With the success of “New Space” companies such as SpaceX and Blue Origin, there is a renewed interest in low-cost private launch systems and space exploration in general. Governmental space agencies, especially NASA, are working in partnership with emerging private companies. Yet the barrier to entry has now shifted to the requirement to be an Internet billionaire. Mr. Elon Musk of SpaceX has put $100 million of his own money into the company. From a New York Times article, Mr. Jeff Bezos of Amazon “declined to say how much money he had poured into his dream [Blue Origin]. ‘Let’s just say it’s a lot,’ he said.”
In the free market, more competition is always beneficial. Currently, the drive is on to develop reusable first-stage rockets. SpaceX and Blue Origin have both made strides in this direction. However, the landing gear and added fuel needed to land the first stage results in a lower payload than possible. The landing attempt introduces another step in which catastrophic failure can occur. Also, it remains to be seen whether a reconditioned first stage will have the same reliability as a traditional expendable launch vehicle.
A new company, Phoenyx Aerospace, would use crowdfunding to construct an expendable launch vehicle based on proven technology. Funding would begin with a campaign on a rewards-based crowdfunding site such as IndieGoGo. This would raise seed money to determine whether this project is technically and economically feasible. If so, Phoenyx Aerospace would use Title III equity crowdfunding to raise up to $1 million from individual investors. The next step would be to use Tier 2 of Regulation A+ to raise up to $50 million in equity. Non-accredited investors would be eligible to participate subject to investment limits based on income.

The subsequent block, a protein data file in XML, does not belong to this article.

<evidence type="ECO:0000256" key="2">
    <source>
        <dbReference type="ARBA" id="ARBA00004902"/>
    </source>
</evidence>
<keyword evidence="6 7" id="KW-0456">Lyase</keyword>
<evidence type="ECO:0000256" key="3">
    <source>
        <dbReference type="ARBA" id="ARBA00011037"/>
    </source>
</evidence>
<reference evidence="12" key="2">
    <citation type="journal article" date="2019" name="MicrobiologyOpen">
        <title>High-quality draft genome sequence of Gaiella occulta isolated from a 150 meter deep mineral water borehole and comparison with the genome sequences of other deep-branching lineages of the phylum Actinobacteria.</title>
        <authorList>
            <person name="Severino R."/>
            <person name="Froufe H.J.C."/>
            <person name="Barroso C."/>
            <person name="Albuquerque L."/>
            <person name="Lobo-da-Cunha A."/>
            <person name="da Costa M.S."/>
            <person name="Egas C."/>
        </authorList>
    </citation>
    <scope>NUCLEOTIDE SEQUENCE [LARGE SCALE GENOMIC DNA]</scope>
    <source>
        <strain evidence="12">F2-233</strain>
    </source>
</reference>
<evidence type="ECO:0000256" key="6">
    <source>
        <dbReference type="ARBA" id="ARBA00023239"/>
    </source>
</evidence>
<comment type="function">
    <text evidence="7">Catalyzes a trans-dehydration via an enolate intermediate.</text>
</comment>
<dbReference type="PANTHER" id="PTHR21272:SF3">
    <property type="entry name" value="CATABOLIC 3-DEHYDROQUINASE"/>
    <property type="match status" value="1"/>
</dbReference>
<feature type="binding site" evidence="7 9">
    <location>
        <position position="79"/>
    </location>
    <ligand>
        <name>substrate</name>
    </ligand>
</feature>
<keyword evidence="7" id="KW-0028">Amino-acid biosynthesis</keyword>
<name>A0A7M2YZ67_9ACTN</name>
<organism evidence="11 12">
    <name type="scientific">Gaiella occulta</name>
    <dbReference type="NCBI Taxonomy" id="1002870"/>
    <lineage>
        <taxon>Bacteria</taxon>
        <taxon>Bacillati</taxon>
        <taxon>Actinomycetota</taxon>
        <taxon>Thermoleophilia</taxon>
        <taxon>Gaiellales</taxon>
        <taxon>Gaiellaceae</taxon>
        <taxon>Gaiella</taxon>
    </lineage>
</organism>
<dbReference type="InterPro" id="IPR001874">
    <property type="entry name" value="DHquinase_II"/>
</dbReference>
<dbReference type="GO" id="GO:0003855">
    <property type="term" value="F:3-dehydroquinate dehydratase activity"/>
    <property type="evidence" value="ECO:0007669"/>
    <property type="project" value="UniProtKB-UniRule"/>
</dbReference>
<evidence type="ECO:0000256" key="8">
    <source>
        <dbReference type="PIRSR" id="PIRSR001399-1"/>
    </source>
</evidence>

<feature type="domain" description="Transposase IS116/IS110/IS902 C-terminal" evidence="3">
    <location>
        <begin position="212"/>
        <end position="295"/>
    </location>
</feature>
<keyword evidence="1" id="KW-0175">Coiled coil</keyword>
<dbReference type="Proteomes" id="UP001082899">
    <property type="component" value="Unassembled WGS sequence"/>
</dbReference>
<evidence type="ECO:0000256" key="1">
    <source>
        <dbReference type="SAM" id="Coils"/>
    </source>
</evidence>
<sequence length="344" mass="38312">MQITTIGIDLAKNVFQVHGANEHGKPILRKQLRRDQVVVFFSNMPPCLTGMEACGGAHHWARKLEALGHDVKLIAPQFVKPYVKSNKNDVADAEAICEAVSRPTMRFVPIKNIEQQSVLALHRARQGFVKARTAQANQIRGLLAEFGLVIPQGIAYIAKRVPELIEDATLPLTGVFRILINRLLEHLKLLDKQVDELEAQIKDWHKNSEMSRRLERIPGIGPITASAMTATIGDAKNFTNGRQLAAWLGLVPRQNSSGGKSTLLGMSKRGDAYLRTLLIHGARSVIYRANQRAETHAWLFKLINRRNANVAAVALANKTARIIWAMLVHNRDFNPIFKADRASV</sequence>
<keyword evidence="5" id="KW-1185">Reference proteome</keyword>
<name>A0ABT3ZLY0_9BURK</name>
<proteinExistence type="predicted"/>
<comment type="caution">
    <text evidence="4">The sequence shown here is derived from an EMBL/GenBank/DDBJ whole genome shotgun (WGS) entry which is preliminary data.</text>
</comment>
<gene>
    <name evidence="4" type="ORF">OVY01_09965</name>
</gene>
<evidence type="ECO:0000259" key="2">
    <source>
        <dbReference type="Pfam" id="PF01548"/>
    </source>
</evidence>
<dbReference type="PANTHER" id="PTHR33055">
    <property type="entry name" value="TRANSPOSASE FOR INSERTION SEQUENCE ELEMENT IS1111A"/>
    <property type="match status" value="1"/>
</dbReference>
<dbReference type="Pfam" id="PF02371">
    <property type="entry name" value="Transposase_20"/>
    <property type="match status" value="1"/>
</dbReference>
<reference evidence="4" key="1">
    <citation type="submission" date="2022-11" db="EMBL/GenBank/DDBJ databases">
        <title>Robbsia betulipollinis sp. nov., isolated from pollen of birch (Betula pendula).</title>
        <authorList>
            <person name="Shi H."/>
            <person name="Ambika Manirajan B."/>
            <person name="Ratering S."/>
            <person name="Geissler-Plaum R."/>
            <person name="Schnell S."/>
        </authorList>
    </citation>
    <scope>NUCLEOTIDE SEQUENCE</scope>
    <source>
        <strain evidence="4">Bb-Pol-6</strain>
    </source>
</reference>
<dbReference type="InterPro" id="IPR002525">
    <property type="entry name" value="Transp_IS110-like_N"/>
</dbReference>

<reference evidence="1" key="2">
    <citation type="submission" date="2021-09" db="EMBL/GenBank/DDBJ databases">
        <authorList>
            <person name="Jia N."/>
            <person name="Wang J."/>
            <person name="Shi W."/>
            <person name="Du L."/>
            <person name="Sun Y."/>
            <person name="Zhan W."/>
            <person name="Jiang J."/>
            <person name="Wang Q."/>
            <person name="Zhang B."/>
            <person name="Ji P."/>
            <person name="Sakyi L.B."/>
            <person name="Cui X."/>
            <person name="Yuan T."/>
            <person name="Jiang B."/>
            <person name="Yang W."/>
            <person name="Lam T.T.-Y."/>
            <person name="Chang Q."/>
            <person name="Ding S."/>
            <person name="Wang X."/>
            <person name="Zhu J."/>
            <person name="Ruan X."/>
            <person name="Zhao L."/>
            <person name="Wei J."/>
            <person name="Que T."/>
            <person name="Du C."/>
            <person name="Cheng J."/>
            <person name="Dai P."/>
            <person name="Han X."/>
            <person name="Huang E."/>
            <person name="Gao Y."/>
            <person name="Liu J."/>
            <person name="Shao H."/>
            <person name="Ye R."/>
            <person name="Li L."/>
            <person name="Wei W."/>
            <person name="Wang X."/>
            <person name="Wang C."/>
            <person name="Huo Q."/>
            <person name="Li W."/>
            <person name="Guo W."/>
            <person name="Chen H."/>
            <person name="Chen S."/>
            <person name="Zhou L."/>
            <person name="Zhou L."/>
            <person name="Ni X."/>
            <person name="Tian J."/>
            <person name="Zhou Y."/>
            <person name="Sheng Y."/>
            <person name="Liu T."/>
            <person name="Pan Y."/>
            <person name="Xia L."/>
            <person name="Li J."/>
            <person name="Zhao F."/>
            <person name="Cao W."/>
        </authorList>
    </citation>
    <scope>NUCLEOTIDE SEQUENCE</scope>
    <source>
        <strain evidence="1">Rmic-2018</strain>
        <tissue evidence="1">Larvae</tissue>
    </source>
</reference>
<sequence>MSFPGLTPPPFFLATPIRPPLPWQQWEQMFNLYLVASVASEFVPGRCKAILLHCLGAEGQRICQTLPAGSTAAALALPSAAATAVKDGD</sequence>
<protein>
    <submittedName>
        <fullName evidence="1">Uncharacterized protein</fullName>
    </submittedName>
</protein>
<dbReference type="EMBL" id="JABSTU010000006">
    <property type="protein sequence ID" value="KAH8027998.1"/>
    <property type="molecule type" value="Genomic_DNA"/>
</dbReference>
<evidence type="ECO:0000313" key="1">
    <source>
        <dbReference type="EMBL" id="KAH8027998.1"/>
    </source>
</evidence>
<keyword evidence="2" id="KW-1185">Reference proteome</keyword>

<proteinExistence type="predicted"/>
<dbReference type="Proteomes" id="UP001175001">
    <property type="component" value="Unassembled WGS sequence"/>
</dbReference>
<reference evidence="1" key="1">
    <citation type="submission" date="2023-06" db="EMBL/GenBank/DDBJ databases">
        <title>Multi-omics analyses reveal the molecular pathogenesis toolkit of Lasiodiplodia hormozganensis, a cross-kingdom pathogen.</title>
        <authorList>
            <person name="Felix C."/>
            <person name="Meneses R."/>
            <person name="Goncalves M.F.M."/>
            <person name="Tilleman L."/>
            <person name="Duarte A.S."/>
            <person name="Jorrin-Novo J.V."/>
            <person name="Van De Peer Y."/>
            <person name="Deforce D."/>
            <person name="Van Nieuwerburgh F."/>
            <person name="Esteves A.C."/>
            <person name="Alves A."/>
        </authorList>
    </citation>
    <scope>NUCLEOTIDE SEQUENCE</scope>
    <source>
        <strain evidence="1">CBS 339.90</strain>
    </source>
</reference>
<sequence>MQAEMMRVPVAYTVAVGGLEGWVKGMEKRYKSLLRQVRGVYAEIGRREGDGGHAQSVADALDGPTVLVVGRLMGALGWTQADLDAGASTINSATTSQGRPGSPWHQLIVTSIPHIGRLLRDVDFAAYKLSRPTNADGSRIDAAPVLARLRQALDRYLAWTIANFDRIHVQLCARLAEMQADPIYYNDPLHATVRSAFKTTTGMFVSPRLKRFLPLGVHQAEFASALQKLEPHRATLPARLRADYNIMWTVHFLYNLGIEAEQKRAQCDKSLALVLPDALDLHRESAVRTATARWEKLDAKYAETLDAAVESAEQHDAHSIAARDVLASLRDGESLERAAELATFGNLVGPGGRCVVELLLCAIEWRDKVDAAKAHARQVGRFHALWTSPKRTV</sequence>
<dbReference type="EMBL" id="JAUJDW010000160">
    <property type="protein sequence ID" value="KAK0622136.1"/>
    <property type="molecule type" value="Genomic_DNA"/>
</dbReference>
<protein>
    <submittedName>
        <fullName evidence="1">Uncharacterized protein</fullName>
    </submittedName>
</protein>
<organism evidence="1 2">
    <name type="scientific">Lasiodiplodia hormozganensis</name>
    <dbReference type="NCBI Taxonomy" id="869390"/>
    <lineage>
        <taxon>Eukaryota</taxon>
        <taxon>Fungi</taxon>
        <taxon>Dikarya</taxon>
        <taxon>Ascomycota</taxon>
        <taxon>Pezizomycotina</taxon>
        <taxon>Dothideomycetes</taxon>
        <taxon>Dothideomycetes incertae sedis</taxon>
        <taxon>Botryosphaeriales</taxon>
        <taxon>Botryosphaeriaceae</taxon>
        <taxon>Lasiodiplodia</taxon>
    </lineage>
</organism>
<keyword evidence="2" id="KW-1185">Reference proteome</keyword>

Phoenyx Aerospace plans to develop a heavy-launch vehicle by “updating” the Saturn S-1C first stage. This is proven technology: fifteen flight-capable vehicles were constructed and thirteen were launched. Manufacturing methods have advanced considerably since the initial construction of the S-1C, so the term “update” is used instead of “rebuild.” Additive manufacturing, or 3-D printing techniques, will be used. This and other new construction techniques will decrease the number of parts, workers, and steps needed. The Michoud Assembly Facility, where the S-1C was first built, is still available. Unlike SpaceX or Blue Origin, Phoenyx Aerospace believes that strategic partnerships with other companies provide fiscal and technical advantages. Huntsville, AL-based Dynetics has worked to develop F-1B engines that are based on the F-1 engines that powered the original S-1C. The F-1B were designed for the booster competition for the Space Launch System, but NASA looks likely to choose solid propellant boosters instead. Phoenyx Aerospace would fund the development and testing of the F-1B engine for use in the updated S-1C.
Space exploration is an exciting endeavor, with an appeal that stretches across national and political boundaries. Using new developments in both manufacturing technology and crowdfunding, Phoenyx Aerospace seeks to make participation in the New Space movement accessible to the ordinary investor.